Johnson Siding leads the way in firefighting tech
New apparatus opens new trails to firefighters
JOHNSON SIDING, S.D. – The newest piece of firefighting apparatus joined the Johnson Siding Volunteer Fire Department’s arsenal on Saturday morning – a Darley MaxWASP, or Wildland Attack and Structure Protection vehicle.
It is a fully equipped fire engine, built onto a Ford F-550 chassis with a specially designed off-road suspension. As its name implies, the fire engine has the capabilities to fight both wildland and structure fires.
Todd Tobin, training officer with the Johnson Siding Volunteer Fire Department said that in the rugged terrain of the Black Hills, this vehicle opens up areas to firefighters that they couldn’t easily access before.
“We have a lot of driveways that are narrow getting back into properties in what’s called the wildland-urban interface,” Tobin said. “So, with a smaller engine, we’re actually able to be far more effective in getting into those particular structure fires.”
The only difference in capability between the MaxWASP and a full-size fire engine is its water carrying capacity. But Tobin pointed out that this little giant is also equipped with a state-of-the-art foam firefighting system that stretches that water to the max.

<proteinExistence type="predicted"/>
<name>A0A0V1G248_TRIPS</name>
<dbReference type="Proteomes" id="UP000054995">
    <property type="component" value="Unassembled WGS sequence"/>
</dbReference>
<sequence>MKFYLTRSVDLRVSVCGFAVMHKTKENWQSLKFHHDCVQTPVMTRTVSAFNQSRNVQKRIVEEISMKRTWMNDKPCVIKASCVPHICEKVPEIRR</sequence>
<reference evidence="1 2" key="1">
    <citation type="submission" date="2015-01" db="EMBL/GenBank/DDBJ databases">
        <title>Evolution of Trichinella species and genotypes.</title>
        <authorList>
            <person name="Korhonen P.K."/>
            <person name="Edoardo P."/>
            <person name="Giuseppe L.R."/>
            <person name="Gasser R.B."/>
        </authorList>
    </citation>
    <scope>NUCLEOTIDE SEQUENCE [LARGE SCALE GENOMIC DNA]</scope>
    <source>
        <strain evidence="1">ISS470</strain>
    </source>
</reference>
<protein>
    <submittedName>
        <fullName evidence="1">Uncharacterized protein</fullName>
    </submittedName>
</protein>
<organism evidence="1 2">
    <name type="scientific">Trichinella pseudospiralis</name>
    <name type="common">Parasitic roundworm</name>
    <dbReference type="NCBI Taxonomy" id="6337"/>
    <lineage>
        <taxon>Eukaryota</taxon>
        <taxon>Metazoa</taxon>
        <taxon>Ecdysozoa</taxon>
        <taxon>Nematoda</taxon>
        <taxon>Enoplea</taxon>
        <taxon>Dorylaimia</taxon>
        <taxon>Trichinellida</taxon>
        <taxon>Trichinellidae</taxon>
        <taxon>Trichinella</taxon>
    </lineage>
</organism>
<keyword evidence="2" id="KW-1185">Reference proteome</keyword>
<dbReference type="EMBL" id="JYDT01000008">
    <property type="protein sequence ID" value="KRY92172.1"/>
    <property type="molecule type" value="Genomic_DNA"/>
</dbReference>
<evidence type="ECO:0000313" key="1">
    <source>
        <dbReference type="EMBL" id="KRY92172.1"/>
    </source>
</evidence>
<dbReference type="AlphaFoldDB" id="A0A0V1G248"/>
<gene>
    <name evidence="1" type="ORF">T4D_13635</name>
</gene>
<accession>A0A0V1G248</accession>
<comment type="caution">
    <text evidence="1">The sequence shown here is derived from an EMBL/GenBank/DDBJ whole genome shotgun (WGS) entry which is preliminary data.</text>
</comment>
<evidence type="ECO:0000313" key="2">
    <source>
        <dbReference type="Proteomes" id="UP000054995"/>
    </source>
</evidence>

“This new engine that the Johnson Siding Volunteer Fire Department has just purchased has an advanced CAFS system that allows us to with less water actually fight more fire because of the way the system is designed,” Tobin said.
CAFS, or Compressed Air Foam System, mixes a detergent chemical into the water which reduces surface tension. It allows for greater coverage, superior heat absorption, and with its surfactant properties, better penetration into the nooks and crannies where fire can hide.
Firefighting foam has been in the headlines recently near Ellsworth Air Force Base, where foam chemicals used in fighting aircraft fires have polluted groundwater. But the foam used on the MaxWASP uses a different chemical than aircraft firefighting foam and is not harmful.
“The Class A foam that we’re using in the wildland, on vehicles like the WASP and in all of our compressed air foam systems, this is a water-based detergent, it’s a soap,” said Troy Carothers, compressed air foam system product manager at W.S. Darley and Company, the vehicle’s manufacturer. “It’s not unlike the same types of chemicals you’d use to wash your dishes or wash your car or wash your clothes.”
The MaxWASP cost just over $200,000, a significant savings over a full-size fire engine. It was fully assembled in Wisconsin using parts from Wisconsin suppliers.